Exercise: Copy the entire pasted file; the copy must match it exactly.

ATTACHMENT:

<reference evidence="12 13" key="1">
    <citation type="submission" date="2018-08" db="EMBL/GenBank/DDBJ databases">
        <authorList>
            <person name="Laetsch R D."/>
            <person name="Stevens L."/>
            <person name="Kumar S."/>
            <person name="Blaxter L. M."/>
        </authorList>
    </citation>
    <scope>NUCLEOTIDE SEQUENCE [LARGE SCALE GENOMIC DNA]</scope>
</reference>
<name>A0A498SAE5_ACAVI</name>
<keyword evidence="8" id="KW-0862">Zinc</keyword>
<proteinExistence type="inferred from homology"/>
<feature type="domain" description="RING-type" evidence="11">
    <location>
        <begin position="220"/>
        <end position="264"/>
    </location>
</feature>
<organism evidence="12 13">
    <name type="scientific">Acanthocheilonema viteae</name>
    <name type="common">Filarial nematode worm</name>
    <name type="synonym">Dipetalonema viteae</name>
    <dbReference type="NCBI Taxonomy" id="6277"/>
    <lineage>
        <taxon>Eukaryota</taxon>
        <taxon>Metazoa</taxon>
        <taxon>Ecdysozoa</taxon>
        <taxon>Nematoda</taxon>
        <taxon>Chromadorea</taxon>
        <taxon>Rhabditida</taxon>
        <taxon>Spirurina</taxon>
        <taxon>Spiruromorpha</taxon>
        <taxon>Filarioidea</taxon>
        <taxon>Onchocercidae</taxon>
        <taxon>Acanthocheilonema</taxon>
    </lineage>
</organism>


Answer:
<reference evidence="12 13" key="1">
    <citation type="submission" date="2018-08" db="EMBL/GenBank/DDBJ databases">
        <authorList>
            <person name="Laetsch R D."/>
            <person name="Stevens L."/>
            <person name="Kumar S."/>
            <person name="Blaxter L. M."/>
        </authorList>
    </citation>
    <scope>NUCLEOTIDE SEQUENCE [LARGE SCALE GENOMIC DNA]</scope>
</reference>
<name>A0A498SAE5_ACAVI</name>
<keyword evidence="8" id="KW-0862">Zinc</keyword>
<proteinExistence type="inferred from homology"/>
<feature type="domain" description="RING-type" evidence="11">
    <location>
        <begin position="220"/>
        <end position="264"/>
    </location>
</feature>
<organism evidence="12 13">
    <name type="scientific">Acanthocheilonema viteae</name>
    <name type="common">Filarial nematode worm</name>
    <name type="synonym">Dipetalonema viteae</name>
    <dbReference type="NCBI Taxonomy" id="6277"/>
    <lineage>
        <taxon>Eukaryota</taxon>
        <taxon>Metazoa</taxon>
        <taxon>Ecdysozoa</taxon>
        <taxon>Nematoda</taxon>
        <taxon>Chromadorea</taxon>
        <taxon>Rhabditida</taxon>
        <taxon>Spirurina</taxon>
        <taxon>Spiruromorpha</taxon>
        <taxon>Filarioidea</taxon>
        <taxon>Onchocercidae</taxon>
        <taxon>Acanthocheilonema</taxon>
    </lineage>
</organism>